Science Focus - the home of BBC Science Focus Magazine
Has any other star come close to our Solar System? © Getty Images

Has any other star come close to our Solar System?

Subscribe to BBC Science Focus Magazine and get 6 issues for just £9.99

Even a ‘near miss’ could have devastating consequences, but fortunately the chances are very low.

Asked by: Dave White, Portland, USA


Unlike planets, stars seem fixed in the night sky. Yet in reality, they too are moving through space: their vast distance means it just takes a long time for their movement to become obvious.

Over the long history of the Solar System, countless stars have approached our planetary neighbourhood. While there’s no evidence of a direct collision, the orbits of the outer planets are thought to have changed dramatically during the early history of the Solar System. It’s possible that this was due to gravitational jostling among the planets themselves, but a stellar intruder can’t be ruled out.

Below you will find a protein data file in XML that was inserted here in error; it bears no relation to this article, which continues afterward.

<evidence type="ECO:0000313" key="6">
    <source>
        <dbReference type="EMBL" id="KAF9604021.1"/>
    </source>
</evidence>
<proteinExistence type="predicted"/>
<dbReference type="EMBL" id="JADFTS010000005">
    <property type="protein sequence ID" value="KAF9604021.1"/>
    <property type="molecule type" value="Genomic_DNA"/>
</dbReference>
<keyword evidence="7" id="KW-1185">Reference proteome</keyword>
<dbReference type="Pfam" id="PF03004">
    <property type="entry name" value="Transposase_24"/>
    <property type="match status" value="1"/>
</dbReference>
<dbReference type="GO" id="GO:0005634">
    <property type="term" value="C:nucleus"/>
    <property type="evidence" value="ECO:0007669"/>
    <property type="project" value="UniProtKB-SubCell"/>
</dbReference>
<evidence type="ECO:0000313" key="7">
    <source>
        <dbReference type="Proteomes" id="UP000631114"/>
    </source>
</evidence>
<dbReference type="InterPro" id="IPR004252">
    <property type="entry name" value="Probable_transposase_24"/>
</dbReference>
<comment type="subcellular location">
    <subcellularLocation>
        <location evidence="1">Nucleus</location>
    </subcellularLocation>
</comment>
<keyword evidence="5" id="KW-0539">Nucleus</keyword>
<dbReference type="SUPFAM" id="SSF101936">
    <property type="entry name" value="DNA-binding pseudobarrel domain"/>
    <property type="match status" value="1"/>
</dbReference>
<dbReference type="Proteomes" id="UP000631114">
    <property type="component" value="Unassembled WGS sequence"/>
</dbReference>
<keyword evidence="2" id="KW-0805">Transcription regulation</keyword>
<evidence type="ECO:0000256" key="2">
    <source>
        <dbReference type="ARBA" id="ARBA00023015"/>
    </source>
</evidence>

Even a ‘near miss’ could have devastating consequences. Far beyond the known planets lies a vast collection of icy debris and comets surrounding the Sun known as the Oort Cloud. A star passing even a light-year or so away from us could stir these up, hurling cosmic missiles at the planets.

To assess the risk, astronomers at the Max Planck Institute for Astronomy, Germany, recently published an analysis of the movement of over seven million stars. Fortunately, they found just one – codenamed Gliese 710 – likely to disturb the Oort Cloud over the next million years or so.

What drew Pluto into the solar system? © Getty Images


Subscribe to BBC Focus magazine for fascinating new Q&As every month and follow @sciencefocusQA on Twitter for your daily dose of fun facts.


Robert is a science writer and visiting professor of science at Aston University.


Sponsored content